This idea was clearly articulated by the longest-serving and most influential Supreme Commander of the RSS, MS Golwalkar, who said that the only true “patriots” of India are people devoted to glorifying “the Hindu Race and Nation.” He claimed that “all others are either traitors and enemies to the National cause or, to take a charitable view, idiots.” Speaking about converts to Christianity (and Islam), he said that they had undergone “not merely a case of change of faith, but a change even in national identity” and accused them of “treason” for joining “the camp of the enemy” and “leaving their mother-nation in the lurch.”

That’s the hateful ideology guiding the actions of today’s RSS-BJP: for them, Indian Christians are “traitors.”

The BJP’s anti-Christian policies create a poisonous climate of suspicion and distrust of the Christian community, portraying them as anti-nationals incapable of being loyal and patriotic Indian citizens simply because they are not Hindu. Those policies, while effectively criminalizing not just religious conversion but the very practice of Christianity, provide legal cover and justification for violent mob attacks.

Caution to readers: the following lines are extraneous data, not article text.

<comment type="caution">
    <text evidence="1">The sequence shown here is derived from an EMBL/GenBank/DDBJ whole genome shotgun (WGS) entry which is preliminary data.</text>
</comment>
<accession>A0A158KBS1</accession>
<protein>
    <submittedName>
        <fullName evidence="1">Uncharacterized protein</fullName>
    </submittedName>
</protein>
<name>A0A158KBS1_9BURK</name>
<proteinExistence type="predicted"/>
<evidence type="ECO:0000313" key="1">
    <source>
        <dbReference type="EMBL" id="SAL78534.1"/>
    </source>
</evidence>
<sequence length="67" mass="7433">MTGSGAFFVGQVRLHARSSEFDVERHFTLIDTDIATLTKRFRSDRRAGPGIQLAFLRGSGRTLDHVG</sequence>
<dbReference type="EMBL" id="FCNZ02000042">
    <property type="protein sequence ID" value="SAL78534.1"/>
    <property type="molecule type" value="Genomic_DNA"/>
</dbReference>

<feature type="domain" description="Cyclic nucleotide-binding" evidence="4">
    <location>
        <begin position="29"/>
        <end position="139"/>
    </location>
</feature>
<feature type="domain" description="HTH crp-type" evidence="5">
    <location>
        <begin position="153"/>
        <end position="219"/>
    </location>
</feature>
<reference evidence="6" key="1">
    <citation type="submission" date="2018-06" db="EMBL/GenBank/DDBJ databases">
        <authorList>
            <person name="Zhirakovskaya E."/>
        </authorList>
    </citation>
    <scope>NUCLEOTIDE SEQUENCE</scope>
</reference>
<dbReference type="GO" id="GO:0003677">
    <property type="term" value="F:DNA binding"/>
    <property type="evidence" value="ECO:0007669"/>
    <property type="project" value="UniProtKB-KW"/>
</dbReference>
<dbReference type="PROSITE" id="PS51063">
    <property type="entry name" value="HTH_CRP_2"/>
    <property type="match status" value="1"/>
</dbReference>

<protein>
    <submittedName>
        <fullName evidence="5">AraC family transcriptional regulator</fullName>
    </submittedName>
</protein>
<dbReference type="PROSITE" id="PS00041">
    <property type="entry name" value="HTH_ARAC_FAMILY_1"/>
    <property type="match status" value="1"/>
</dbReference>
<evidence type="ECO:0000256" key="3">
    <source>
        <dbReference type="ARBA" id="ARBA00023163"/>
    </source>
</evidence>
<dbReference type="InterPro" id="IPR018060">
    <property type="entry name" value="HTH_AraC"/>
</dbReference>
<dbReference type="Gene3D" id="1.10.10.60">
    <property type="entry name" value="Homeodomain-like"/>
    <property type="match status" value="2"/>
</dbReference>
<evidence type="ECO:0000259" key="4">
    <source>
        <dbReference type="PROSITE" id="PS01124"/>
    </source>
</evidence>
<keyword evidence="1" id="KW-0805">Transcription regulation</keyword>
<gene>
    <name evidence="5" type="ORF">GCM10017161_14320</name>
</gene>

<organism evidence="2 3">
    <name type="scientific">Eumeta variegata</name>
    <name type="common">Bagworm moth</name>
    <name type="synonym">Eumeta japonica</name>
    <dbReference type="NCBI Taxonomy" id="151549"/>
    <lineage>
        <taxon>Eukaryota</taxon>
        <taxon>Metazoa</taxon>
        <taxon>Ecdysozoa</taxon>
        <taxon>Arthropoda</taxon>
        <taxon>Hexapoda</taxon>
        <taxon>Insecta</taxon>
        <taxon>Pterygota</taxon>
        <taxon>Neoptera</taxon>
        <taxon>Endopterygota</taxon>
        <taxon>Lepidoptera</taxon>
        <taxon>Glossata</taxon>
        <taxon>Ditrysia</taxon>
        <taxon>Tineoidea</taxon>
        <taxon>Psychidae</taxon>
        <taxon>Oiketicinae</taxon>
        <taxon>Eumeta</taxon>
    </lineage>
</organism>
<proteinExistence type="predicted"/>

The world is turning blind eyes to this tragic reality. It seems that Western democracies care only about profit, not people, and are so entangled in the broader geopolitics that, even if they know about it, they are willing to ignore the on-the-ground realities of life for the beleaguered Christians of India. Meanwhile, most churches — especially American churches — remain unaware of the issue, and are often entirely ignorant that there is even any persecution of Indian Christians, let alone the extent of it.

I want to see that change. That’s why I’m on hunger-strike for seven days. If the American Church cannot hear the screams of the beaten and bloodied and sometimes crucified Christians of India, can they at least hear the growling hunger of my empty stomach as I refuse food in solidarity with our persecuted brothers and sisters of the Indian Church?

It’s time to wake up.

Pieter Friedrich is a freelance journalist specializing in analysis of South Asian affairs. He is the author of Sikh Caucus: Siege in Delhi, Surrender in Washington and Saffron Fascists: India’s Hindu Nationalist Rulers as well as co-author of Captivating the Simple-Hearted: A Struggle for Human Dignity in the Indian Subcontinent. Discover more by him at PieterFriedrich.net.